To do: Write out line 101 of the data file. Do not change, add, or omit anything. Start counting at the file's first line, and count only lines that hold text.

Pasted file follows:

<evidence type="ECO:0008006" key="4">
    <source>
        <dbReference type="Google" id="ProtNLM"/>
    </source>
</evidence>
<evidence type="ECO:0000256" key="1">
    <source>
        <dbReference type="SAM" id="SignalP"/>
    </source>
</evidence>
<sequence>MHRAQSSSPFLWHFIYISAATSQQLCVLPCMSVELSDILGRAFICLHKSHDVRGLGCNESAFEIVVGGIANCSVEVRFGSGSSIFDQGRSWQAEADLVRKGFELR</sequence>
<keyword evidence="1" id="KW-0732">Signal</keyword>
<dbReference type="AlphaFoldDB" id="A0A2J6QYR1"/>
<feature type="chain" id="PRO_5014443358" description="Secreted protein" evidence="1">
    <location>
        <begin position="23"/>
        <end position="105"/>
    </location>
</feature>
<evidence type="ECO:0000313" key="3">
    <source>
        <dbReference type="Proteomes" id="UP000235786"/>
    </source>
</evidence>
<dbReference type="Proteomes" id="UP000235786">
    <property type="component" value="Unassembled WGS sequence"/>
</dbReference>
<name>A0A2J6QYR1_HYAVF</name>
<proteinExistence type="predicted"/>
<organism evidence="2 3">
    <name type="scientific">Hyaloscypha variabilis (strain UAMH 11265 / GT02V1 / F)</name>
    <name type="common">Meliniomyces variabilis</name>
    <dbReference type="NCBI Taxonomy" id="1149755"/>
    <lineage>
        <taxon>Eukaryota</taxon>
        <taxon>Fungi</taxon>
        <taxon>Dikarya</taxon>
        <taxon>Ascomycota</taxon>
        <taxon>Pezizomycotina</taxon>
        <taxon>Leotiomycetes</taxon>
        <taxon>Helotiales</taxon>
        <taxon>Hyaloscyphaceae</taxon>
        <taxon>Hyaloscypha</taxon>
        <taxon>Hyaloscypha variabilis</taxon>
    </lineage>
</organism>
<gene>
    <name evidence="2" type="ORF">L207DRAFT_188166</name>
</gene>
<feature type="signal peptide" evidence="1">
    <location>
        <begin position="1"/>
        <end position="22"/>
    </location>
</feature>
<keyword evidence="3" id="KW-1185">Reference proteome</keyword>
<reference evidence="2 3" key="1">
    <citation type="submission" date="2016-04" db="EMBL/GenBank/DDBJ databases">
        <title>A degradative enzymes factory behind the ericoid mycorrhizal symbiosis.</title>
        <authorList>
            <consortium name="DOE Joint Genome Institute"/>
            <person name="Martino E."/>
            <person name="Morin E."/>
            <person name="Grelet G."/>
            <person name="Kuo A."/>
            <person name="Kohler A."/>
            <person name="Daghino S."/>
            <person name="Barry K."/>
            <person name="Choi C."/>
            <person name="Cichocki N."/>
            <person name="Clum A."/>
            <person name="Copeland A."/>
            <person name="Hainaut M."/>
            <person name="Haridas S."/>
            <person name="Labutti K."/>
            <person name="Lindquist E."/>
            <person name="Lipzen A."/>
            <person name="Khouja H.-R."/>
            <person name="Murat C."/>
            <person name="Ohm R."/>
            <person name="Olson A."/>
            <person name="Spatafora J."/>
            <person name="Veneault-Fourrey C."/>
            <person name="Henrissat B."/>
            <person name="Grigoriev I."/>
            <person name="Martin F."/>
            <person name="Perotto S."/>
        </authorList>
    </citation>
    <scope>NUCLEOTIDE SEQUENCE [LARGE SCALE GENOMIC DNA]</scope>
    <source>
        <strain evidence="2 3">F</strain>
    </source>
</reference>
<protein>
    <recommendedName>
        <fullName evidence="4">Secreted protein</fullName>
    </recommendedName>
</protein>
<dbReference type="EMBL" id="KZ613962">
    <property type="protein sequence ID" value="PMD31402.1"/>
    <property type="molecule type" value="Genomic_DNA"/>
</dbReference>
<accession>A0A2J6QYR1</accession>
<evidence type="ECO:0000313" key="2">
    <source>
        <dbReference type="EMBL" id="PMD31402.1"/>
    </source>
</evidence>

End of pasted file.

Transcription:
    <property type="protein sequence ID" value="PMD31402.1"/>